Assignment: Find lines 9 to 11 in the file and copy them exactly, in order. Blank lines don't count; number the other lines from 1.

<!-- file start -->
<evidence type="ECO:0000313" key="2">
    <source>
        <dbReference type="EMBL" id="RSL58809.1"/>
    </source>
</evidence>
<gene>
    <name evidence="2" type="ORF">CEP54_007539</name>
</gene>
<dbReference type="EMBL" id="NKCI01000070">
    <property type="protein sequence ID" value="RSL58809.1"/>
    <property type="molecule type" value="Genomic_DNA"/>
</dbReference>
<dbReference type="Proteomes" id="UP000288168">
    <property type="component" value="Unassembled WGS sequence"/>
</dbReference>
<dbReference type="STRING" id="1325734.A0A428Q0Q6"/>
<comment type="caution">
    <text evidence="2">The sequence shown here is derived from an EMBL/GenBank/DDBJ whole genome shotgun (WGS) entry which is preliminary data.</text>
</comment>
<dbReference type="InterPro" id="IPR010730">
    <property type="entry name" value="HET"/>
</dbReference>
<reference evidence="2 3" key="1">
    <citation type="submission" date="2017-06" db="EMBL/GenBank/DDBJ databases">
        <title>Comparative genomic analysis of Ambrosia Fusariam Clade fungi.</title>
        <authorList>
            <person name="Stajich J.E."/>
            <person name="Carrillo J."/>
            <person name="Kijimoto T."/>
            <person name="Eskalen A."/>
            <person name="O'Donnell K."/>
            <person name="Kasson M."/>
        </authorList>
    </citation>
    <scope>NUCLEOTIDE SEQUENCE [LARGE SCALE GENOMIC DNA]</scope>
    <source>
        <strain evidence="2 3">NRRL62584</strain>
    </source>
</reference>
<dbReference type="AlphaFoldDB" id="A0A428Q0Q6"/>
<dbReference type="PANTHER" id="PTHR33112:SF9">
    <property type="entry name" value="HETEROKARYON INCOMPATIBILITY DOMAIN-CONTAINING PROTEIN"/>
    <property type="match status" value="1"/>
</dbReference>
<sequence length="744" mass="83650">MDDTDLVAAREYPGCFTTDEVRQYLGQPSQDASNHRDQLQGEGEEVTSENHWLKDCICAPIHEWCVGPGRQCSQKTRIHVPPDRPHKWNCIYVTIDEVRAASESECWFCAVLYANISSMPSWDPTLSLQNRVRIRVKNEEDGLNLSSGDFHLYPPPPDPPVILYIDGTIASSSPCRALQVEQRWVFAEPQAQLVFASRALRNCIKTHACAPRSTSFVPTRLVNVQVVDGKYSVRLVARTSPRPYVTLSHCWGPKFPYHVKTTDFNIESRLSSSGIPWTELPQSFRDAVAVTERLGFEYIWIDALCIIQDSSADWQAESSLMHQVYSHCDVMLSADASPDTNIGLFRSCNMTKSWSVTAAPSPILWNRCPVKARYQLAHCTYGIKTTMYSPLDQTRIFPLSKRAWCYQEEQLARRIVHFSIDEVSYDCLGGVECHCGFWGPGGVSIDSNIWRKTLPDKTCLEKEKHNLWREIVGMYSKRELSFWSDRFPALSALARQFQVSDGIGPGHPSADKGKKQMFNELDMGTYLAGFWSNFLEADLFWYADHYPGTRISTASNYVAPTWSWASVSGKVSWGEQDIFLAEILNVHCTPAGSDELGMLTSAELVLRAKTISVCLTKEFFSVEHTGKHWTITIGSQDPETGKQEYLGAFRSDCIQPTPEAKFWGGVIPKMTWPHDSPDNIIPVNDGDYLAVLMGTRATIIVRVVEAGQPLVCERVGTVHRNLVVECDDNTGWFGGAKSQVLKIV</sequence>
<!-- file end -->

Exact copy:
<dbReference type="EMBL" id="NKCI01000070">
    <property type="protein sequence ID" value="RSL58809.1"/>
    <property type="molecule type" value="Genomic_DNA"/>